So if you have a mental illness, please make certain you have the information you need,and don’t trust your doctor unconditionally. Ask your friends or family to support you. If you have a friend or family member who is willing to help, ask them to help research anything you aren’t comfortable with. If you aren’t confident of your own mental judgment and perceptions, ask them for their opinions and observations about your mood. While you should be able to trust your doctor, that trust should not be unconditional – get input and information from others if you can, so you can make an informed decision.
(When I am having mood issues, the first thing I do is tell all my friends, especially the ones who see me regularly, and ask them to look for any mood or behavioral changes. It’s not just a safety net; it’s an opportunity to cross-check my own perceptions and what my doctor is telling me.)
Finding a new doctor
As a result of all the medical drama, I’ve fired the psychiatrist I was seeing, and have signed up with a new one. This psychiatrist is an expert on bipolar disorder. At least, he’d better be, because he heads up the Bipolar Clinic at Stanford, has published 62 peer-reviewed papers about bipolar disorder, and wrote several chapters of the American Psychiatric Association’s Handbook of Diagnosis and Treatment of Bipolar Disorders, which is their manual for doctors.
I trust his expertise. But before starting with him, I’m writing up three documents. The first is a patient history that includes not just medications and bipolar disorder flare-ups, but also my experience with various treatments/doctors, and the overall impact that bipolar disorder has had on my life. I want him to have the most complete information possible before making a diagnosis,and that’s more than symptoms and medications.
The second document explains my goals. There’s the obvious one, getting treatment for my bipolar disorder. But I also want to educate myself about bipolar disorder, at least as it relates to my case and treatment. I could probably see a psychiatrist with far less impressive credentials and find a medication combo that works. But I want someone who knows what’s going on in the research world, and can not only explain things to me at a higher level, but who can point me at research papers that might be useful to me as I educate myself as a patient.
My expectations from a doctor
The third document is a set of working agreements. He gave me a list of his expectations from a patient, which is great. I’m going to give him a list of my expectations of a doctor, and I intend to start our intake appointment next week by discussing those expectations. They’re pretty straightforward.
- Explain things to me logically and provide references/other information sources if I ask for them. Don’t talk down to me, and don’t get offended if I sometimes question what you tell me, based on reputable sources from my own research. I don’t think I’m a doctor, but even experts can be ignorant in one particular area, and this is my health and my life we’re talking about. I’d be irresponsible if I didn’t cross-check.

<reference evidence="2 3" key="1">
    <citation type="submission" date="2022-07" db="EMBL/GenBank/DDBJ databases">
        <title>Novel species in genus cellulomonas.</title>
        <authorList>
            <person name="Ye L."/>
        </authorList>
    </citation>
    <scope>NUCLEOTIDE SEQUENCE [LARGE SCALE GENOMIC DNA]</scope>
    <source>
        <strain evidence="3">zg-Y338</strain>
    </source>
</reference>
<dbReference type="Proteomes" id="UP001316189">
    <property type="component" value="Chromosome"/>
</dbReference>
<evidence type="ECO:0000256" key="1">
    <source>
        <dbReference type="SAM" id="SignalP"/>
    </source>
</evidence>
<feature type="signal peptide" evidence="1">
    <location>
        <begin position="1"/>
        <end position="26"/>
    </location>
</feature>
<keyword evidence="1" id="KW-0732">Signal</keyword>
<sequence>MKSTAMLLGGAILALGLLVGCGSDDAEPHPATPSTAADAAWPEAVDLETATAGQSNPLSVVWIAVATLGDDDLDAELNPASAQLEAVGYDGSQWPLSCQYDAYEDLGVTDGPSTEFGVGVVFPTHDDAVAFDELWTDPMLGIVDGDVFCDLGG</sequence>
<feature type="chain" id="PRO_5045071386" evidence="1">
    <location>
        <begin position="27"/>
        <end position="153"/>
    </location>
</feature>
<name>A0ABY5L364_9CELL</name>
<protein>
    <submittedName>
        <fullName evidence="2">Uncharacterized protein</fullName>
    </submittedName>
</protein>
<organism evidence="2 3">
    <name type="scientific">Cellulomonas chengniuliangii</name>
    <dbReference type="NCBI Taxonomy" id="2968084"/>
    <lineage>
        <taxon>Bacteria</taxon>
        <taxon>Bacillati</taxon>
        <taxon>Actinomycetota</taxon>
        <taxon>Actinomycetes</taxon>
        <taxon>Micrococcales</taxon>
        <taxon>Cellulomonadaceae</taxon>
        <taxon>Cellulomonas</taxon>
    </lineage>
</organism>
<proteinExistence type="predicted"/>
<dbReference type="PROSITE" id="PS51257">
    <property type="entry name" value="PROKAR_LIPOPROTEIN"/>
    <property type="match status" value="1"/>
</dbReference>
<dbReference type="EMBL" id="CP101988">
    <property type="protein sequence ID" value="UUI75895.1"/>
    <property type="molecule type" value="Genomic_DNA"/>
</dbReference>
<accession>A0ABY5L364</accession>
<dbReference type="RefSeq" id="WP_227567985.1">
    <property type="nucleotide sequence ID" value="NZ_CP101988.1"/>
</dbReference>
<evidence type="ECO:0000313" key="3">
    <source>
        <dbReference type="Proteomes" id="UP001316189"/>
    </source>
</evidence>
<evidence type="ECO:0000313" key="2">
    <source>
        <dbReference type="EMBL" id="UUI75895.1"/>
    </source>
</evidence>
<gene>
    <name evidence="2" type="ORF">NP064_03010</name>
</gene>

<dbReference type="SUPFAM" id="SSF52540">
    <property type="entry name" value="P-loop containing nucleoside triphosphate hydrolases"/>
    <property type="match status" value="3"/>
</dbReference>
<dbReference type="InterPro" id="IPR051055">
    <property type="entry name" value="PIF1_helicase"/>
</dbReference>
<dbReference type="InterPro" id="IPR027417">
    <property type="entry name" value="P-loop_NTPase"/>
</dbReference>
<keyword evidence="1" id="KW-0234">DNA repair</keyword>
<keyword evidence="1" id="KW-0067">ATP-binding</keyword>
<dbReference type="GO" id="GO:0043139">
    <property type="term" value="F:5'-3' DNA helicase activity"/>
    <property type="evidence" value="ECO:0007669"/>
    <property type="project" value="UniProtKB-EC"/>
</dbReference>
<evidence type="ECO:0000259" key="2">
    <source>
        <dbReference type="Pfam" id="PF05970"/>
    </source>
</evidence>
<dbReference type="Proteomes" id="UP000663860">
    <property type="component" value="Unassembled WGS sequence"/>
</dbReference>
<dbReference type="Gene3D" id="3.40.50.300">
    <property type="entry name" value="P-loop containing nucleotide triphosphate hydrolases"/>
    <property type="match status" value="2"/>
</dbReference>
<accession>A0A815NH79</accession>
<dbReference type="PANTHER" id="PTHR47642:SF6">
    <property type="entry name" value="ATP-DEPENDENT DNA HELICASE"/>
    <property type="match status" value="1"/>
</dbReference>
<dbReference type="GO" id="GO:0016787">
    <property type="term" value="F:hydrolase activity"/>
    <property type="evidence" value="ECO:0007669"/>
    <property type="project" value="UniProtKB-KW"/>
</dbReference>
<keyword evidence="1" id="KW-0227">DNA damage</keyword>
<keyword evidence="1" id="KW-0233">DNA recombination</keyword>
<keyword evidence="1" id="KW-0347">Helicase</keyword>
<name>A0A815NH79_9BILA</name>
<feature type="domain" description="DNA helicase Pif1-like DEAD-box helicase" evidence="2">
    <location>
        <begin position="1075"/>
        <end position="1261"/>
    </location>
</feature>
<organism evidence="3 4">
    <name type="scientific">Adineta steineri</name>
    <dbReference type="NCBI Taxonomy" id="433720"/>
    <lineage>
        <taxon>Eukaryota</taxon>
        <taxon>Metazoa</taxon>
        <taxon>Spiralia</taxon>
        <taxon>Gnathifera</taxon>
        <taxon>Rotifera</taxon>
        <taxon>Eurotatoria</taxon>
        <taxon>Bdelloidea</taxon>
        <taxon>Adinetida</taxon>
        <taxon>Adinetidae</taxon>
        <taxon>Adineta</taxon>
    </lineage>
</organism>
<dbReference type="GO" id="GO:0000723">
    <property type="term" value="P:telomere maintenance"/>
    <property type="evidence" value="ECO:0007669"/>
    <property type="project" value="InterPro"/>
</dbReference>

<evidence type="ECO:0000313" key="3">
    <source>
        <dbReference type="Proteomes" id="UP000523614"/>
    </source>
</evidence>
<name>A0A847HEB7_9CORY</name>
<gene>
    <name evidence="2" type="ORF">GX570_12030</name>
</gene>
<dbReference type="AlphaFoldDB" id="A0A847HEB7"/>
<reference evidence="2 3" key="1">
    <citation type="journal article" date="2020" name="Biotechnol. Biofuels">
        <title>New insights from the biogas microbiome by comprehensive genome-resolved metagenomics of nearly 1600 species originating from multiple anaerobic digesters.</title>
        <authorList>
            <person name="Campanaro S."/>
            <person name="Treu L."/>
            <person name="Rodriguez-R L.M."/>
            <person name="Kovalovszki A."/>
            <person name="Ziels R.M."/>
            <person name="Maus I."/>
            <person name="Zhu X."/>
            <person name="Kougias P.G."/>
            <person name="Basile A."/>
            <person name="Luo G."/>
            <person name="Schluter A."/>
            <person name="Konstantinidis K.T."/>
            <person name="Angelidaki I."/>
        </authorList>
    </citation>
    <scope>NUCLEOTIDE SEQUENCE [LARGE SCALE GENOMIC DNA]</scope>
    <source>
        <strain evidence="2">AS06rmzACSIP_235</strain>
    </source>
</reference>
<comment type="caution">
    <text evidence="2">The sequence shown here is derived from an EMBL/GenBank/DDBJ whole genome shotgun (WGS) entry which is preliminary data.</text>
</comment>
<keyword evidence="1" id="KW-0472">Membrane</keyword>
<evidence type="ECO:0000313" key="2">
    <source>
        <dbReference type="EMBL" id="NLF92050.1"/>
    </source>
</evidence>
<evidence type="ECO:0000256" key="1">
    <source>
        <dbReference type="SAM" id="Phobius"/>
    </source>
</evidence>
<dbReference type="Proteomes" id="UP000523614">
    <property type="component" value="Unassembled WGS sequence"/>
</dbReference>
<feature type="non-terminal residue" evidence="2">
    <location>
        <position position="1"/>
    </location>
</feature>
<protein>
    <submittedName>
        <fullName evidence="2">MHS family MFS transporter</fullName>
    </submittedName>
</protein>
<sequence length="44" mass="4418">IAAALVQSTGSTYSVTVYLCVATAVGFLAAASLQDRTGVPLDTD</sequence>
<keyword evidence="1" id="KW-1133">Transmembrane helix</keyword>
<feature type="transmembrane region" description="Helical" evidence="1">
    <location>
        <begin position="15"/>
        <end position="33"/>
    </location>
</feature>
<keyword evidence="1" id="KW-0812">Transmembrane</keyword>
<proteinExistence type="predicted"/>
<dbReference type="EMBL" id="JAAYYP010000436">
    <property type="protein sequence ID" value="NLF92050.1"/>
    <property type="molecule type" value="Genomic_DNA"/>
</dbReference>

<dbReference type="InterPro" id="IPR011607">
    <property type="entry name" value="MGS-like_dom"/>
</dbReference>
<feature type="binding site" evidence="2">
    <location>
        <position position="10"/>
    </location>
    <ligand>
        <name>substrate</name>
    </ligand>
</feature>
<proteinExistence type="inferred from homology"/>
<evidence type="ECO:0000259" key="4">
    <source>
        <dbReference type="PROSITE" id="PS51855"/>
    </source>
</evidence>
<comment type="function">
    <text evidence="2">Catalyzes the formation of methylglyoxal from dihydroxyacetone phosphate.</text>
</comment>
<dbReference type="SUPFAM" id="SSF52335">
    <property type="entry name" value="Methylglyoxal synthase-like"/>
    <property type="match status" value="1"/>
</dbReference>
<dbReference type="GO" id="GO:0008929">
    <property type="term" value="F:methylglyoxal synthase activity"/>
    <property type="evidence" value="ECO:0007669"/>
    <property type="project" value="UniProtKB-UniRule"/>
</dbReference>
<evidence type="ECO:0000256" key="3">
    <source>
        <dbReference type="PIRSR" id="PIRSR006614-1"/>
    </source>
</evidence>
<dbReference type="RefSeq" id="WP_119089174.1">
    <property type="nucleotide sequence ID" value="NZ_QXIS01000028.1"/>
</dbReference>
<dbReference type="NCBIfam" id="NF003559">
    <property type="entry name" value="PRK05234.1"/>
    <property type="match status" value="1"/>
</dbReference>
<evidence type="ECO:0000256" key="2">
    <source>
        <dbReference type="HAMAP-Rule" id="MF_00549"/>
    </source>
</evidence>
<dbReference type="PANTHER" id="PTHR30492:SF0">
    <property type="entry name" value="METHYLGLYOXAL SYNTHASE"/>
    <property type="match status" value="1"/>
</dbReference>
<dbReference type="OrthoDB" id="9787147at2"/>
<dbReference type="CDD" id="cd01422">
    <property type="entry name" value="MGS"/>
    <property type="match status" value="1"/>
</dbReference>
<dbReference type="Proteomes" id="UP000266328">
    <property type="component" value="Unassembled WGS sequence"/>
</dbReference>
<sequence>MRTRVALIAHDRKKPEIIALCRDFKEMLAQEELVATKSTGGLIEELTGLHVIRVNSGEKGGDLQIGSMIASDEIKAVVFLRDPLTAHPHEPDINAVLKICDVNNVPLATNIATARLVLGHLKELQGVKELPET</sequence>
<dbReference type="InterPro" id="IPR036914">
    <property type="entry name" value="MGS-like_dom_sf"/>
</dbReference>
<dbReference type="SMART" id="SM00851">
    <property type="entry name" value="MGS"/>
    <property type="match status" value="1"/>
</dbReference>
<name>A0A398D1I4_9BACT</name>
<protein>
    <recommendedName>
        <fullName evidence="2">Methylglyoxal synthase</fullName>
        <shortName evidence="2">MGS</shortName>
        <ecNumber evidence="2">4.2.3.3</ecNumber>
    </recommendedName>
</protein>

- If you aren’t sure about something, tell me you’re not sure. I don’t expect you to be an expert in everything, but I need to know where I can have full confidence and where I might want to verify with other resources.
- Respect my agency in making decisions. Give me your analysis of the situation and let me decide what to do. Don’t withhold information, intentionally or otherwise, because your job is to provide me with the information I need to choose the right course of treatment. I value your opinion, but the choice is mine, not yours, and I need full information to make that informed choice.
- Work and communicate proactively with the rest of my care team.
- Don’t drop me just because you think I’m going to kill myself.
I consider this a basic patient bill of rights. You would think this list would be obvious, but so many doctors and medical professionals don’t follow these practices. (#5 actually happened to me once, believe it or not, and it almost killed me.) With the exception of the last one, the psychiatrists who have treated me have all (eventually) failed this very basic test.
I don’t want it to happen again, and I figure that I am much more likely to be treated the way I want if I make my expectations clear upfront. If a doctor has problems with this, that’s great, because I learned it upfront without wasting my money and risking my health and my life. If it isn’t an emergency, I’d rather have a bunch of doctors decline to treat me than wind up with someone I don’t want to see.
I’m pretty sure my new psychiatrist will be fine with this, but I’m writing my goals and expectations documents up and sending them to him a week in advance. I’m going to ask him to read both documents well before our first meeting, so we can cancel our appointment if this isn’t okay with him. I don’t want to waste my money on an expensive expert that I can’t work with.
Fundamentally, this is all about one basic principle: Your doctor works for you. A lot of people find medical professionals to be intimidating and feel that they have to do what their doctor tells them to, because the doctor is an expert and you’re not. But the doctor is your employee. You’re the one calling the shots, even if someone else is paying their salary. So if you are able to change doctors, and if you are not satisfied with your doctor – fire him or her, and find a better one. (Though if you want to be tactful, say “I’d like to switch providers” rather than “You’re fired!”)
Your doctor is an expert you’re paying to make recommendations, but you’re the one making the decisions, and you’re the one in charge of your treatment program. If your doctor doesn’t recognize this…find another doctor.